Trainee surgeons set to hone skills with augmented reality

Augmented reality software is set to help train surgeons on hyper-real 3D-printed models of human organs.

Trainee surgeons
Image: Organlike

The software will guide trainee surgeons as they perform simulated surgery on lifelike models and will be used in the UK and less developed areas of the world.

Project partners are working with the National Manufacturing Institute Scotland (NMIS) to deliver the immersive technology, which will remove barriers to training by allowing surgeons to practice lifesaving skills at home.

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The consortium includes industry-lead Organlike, which has produced the models of organs, along with NHS Highland, The Royal College of Surgeons of Edinburgh, Vivolution, KWWK Ltd, 4c Engineering and Aseptium.

“Our software works along with Organlike’s hyper-real models to provide guidance and training, as well as feedback on performance. While there is no replacement for the real thing, we can help prepare trainees for taking the next step in their training,” said Danny McMahon, digital and metrology lead at the National Manufacturing Institute Scotland. “Although coronavirus restrictions are lifting, we expect there to be an increasing demand for a more flexible approach to surgical training going forward.”

McMahon added: “The application for this technology extends far beyond Scotland and although it’s still relatively early days for the project we are already excited about its potential.”

Backed by funding from the Innovate UK Sustainable Innovation Fund, they have distributed 160 kits to the UK and Africa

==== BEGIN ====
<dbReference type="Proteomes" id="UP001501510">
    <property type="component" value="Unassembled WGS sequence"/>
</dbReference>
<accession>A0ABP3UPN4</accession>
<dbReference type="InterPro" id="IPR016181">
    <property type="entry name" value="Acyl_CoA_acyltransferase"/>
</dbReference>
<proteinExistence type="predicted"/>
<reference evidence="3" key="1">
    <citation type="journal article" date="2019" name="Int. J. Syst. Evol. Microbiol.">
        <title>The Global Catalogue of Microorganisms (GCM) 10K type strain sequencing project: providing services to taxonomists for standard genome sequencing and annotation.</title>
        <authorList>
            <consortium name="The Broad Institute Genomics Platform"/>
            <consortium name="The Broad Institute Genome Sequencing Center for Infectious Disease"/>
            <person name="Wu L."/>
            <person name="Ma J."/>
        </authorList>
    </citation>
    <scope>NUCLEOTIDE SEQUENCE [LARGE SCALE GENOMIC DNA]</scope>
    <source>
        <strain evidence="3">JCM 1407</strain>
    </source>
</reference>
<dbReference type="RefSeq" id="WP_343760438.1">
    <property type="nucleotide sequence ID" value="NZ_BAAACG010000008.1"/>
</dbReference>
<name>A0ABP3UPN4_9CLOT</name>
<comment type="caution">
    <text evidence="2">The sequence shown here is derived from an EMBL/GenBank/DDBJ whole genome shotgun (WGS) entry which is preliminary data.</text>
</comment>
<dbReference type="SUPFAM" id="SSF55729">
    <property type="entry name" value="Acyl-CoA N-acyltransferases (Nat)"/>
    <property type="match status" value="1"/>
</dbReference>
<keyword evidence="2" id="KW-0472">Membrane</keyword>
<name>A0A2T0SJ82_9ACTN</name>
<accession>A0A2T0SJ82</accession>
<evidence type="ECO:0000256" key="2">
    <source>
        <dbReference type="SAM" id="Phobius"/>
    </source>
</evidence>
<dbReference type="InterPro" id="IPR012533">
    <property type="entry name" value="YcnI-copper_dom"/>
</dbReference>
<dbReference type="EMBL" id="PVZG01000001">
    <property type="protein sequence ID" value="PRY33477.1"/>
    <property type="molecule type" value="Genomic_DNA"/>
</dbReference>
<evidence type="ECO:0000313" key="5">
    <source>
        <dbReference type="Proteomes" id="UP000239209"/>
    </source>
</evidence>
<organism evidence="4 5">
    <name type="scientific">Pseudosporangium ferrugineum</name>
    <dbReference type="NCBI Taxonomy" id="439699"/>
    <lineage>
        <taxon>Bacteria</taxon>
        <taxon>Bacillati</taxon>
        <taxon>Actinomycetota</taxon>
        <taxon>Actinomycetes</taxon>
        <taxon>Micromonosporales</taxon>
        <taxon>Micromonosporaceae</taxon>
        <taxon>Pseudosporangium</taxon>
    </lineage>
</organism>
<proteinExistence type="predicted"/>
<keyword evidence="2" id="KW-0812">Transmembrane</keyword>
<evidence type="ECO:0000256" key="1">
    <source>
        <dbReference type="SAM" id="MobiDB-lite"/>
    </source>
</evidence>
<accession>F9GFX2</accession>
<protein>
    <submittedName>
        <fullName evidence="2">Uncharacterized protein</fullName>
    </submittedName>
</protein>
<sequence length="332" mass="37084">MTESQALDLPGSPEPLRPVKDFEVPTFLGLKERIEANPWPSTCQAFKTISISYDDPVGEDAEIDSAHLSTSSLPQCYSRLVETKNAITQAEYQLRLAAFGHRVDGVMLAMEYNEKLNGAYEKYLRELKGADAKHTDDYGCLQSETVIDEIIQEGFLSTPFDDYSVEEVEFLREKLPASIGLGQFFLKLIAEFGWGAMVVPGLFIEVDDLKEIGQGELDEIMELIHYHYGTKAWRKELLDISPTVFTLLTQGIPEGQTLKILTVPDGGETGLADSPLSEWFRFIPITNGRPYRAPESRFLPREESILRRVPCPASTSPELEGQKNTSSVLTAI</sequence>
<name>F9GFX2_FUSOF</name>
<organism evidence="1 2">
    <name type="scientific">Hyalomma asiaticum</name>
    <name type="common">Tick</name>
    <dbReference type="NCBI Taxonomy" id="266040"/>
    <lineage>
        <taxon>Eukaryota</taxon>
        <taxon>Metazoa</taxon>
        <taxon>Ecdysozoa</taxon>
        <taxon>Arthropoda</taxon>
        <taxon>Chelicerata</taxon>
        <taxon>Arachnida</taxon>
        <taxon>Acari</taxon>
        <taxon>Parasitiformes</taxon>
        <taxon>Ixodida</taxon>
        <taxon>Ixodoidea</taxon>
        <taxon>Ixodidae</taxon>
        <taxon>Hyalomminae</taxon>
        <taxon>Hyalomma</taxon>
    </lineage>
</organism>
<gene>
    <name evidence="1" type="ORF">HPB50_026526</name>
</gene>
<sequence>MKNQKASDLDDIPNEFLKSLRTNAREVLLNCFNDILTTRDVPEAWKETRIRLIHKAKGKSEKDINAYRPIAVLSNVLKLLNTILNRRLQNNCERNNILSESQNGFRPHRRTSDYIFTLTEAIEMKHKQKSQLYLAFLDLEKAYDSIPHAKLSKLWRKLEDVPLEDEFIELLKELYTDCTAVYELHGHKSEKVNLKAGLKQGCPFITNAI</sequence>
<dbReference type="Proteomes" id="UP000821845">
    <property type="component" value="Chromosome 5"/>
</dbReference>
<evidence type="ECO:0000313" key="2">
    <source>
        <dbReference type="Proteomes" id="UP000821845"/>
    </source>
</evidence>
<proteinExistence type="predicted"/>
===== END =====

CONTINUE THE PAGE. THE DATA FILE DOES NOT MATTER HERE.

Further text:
Accessible via a smartphone app, augmented reality technology is used to scan physical models of organs made from hyper-realistic aqua gel, designed to mimic the texture of human tissue. This scan generates a digital representation of the organ, which is displayed on the trainee’s phone and provides instructions that feedback when a procedure is successfully completed. Trainees can also film their work for review from experienced surgical trainers.

As well as helping train surgeons in the UK, the technology can help medical professionals in less developed areas of the world where training facilities are scarce or non-existent. Kits have already been delivered to three countries in Africa, with discussions ongoing for other territories globally.

“Augmented reality is the perfect complementary technology to accompany our models and this partnership is really exciting,” said Professor Will Shu, founder and director of Organlike. “With in person learning limited by restrictions on access to facilities and resources, this technology could help trainee surgeons who can’t currently access facilities to work in their own space. Our hope is that our product will form an important part of future training programmes across the world.”